From the pages of

The Leader celebrates community

Dispatch/Argus Photo By Gary Krambeck

Beth Trego and Bev Lindburg work on the layout of the Leader newspaper, which is based in Davenport.

The Leader newspaper is the Quad-Cities' one-of-a-kind weekly paper that focuses on what's happening in Scott County.

It is a free, weekly newspaper which started breaking new ground June 4, 1986, when the first issue hit the doorsteps of more than 50,000 homes in Scott County.

The evolution of The Leader over the last 12 years has been greatly affected by journalists with a vision -- a vision for a community paper with a magazine format.

Small Newspaper Group, which owns The Leader, formerly The Shopper -- along with The Dispatch, The Rock Island Argus and numerous other newspapers -- looked for a way to accommodate the advertisers.

It was based on the format of suburban, free weekly papers similar to those distributed around St. Louis, the hometown of the Leader's first publisher, Steve Flatt.

Based on this model and a lot of ``what if's,'' Mr. Flatt said The Shopper became The Leader, combining a strong advertising base with ``news you can use.''

The paper was designed to have the appeal of a magazine, with large photos and feature stories, Joe Payne, the paper's first editor, said. In content, it was to be a neighborhood-type paper.

``We tried to ... give people an alternative for news in the area that they didn't get in the dailies,'' said Mr. Payne, now the Life section editor for The Dispatch and The Rock Island Argus.

The Leader originally was published with just one editorial employee -- Mr. Payne -- and a couple of correspondents. When Michael Romkey became editor in 1988, he also became the entire staff.

``It was a lot of work!'' Mr. Romkey recalled with a laugh. ``Over years, as the business climate permitted, we've added staff and continued to improve The Leader. We've never been satisfied with it as it is. We've always tried to make it a little bit better.''

Gerald Taylor, publisher of The Moline Dispatch Publishing Co., an SNG firm, has given The Leader the support to let it grow, Mr. Romkey said.

Computers and new technology have made it much easier to put the paper together in the past 10 years.

``We were one of the first papers to try pagination -- putting The Leader together in a computer. That made it possible for us to do some exciting things that a weekly normally wouldn't have been able to do,'' said Mr. Romkey, who also is the associate managing editor of The Dispatch and The Rock Island Argus.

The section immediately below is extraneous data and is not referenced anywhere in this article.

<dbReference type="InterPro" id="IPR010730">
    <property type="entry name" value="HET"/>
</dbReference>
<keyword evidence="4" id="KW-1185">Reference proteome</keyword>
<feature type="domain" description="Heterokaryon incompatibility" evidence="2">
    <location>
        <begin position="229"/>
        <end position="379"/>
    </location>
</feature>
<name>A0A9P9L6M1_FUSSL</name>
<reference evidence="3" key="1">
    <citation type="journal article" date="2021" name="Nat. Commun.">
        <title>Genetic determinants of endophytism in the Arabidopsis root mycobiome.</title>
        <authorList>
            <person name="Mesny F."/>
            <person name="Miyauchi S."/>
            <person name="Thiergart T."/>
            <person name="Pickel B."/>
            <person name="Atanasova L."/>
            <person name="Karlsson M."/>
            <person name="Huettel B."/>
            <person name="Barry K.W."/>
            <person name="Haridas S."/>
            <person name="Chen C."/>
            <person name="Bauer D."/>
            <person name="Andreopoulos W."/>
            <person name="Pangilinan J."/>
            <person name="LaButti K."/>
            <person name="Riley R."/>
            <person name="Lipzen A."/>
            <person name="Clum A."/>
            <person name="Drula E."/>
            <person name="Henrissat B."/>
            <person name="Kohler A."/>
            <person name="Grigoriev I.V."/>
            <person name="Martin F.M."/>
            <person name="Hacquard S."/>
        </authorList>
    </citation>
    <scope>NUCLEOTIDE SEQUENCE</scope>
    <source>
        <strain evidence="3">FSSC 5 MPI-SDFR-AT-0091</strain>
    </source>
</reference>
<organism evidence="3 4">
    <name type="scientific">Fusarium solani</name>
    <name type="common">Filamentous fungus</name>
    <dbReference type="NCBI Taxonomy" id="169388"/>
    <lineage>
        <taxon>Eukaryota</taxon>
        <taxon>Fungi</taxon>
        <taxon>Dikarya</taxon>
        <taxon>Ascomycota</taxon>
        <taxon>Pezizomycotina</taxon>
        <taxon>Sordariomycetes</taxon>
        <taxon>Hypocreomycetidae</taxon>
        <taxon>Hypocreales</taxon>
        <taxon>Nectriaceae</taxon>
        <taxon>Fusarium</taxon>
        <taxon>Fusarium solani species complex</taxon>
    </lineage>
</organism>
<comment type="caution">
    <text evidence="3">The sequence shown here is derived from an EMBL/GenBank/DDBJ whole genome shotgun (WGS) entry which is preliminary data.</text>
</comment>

``In a lot of ways, The Leader has broken new ground,'' he said.

The Leader has a reputation for quality feature stories on people, organizations and businesses, and for its in-depth reporting on school and local government news and issues in Davenport, Bettendorf, Eldridge, LeClaire, Walcott and rural Scott County.

``More than half the people in Scott County don't subscribe to a daily newspaper,'' Mr. Romkey said.

The Leader has grown, but its mission has remained the same -- to tell the story of the Scott County community and offer its residents a free, high-quality newspaper.

``When I got the Metro Shopper -- which we changed into the Davenport Shopper -- into shape, we bought two others, the County and Bettendorf shoppers, and consolidated them into one organization,'' Tom Small, executive vice president of the Small Newspaper Group, recalled. ``We bought the Metro Shopper in 1980.''

Len R. Small, president of Small Newspaper Group, said, ``We decided to make The Shopper a broadsheet. This offered us the opportunity to design a newspaper from scratch, which is always exciting.''

The first issue on June 4, 1986, had an exciting look, negative space -- a photograph glimpsed through the letters of the nameplate.

``It was great fun,'' Mr. Small said. ``The idea was to produce a quality, free newspaper, which was a new concept around here.''

``I'm very proud of The Leader,'' Mr. Small added. ``It has been a good experience, and the people who have developed it have made a wonderful contribution. There's some wonderful journalism in this town.''

``The acceptance of The Leader has been phenomenal,'' Mr. Taylor said. ``It's a quality product, it's free and it's consistently delivered.

``You can have good news and boring good news. With The Leader, it's good community news. If you write about the people receiving the paper, how can you miss?''

``We're liked because we're different from the daily,'' Mr. Flatt said. ``Lighter, breezier and more fun to read.''

-- By Lisa Lansman (February 2, 1998)

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